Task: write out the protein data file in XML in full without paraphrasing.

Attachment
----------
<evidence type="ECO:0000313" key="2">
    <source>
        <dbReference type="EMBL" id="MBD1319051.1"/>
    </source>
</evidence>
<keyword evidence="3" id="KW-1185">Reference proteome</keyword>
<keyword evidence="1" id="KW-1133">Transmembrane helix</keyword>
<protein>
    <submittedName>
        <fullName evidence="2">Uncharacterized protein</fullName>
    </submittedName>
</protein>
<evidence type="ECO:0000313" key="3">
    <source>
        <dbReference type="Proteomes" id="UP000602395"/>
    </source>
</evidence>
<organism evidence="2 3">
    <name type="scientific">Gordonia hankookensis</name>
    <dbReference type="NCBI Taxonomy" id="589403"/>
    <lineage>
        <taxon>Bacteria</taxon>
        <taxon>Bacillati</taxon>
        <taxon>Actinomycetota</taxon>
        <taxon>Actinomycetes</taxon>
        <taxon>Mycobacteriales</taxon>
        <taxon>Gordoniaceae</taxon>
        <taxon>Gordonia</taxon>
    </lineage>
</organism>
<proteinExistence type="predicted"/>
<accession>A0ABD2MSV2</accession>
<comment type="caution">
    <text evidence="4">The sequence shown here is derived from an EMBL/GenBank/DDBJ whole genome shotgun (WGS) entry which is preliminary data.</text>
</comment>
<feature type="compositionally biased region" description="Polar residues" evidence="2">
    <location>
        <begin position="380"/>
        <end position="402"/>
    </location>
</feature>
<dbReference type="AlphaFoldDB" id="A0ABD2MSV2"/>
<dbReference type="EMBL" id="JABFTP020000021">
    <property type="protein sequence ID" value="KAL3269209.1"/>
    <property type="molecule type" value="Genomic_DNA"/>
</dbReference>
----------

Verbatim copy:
<evidence type="ECO:0000313" key="2">
    <source>
        <dbReference type="EMBL" id="MBD1319051.1"/>
    </source>
</evidence>
<keyword evidence="3" id="KW-1185">Reference proteome</keyword>
<keyword evidence="1" id="KW-1133">Transmembrane helix</keyword>
<protein>
    <submittedName>
        <fullName evidence="2">Uncharacterized protein</fullName>
    </submittedName>
</protein>
<evidence type="ECO:0000313" key="3">
    <source>
        <dbReference type="Proteomes" id="UP000602395"/>
    </source>
</evidence>
<organism evidence="2 3">
    <name type="scientific">Gordonia hankookensis</name>
    <dbReference type="NCBI Taxonomy" id="589403"/>
    <lineage>
        <taxon>Bacteria</taxon>
        <taxon>Bacillati</taxon>
        <taxon>Actinomycetota</taxon>
        <taxon>Actinomycetes</taxon>
        <taxon>Mycobacteriales</taxon>
        <taxon>Gordoniaceae</taxon>
        <taxon>Gordonia</taxon>
    </lineage>
</organism>
<proteinExistence type="predicted"/>
<accession>A0ABD2MSV2</accession>
<comment type="caution">
    <text evidence="4">The sequence shown here is derived from an EMBL/GenBank/DDBJ whole genome shotgun (WGS) entry which is preliminary data.</text>
</comment>
<feature type="compositionally biased region" description="Polar residues" evidence="2">
    <location>
        <begin position="380"/>
        <end position="402"/>
    </location>
</feature>
<dbReference type="AlphaFoldDB" id="A0ABD2MSV2"/>
<dbReference type="EMBL" id="JABFTP020000021">
    <property type="protein sequence ID" value="KAL3269209.1"/>
    <property type="molecule type" value="Genomic_DNA"/>
</dbReference>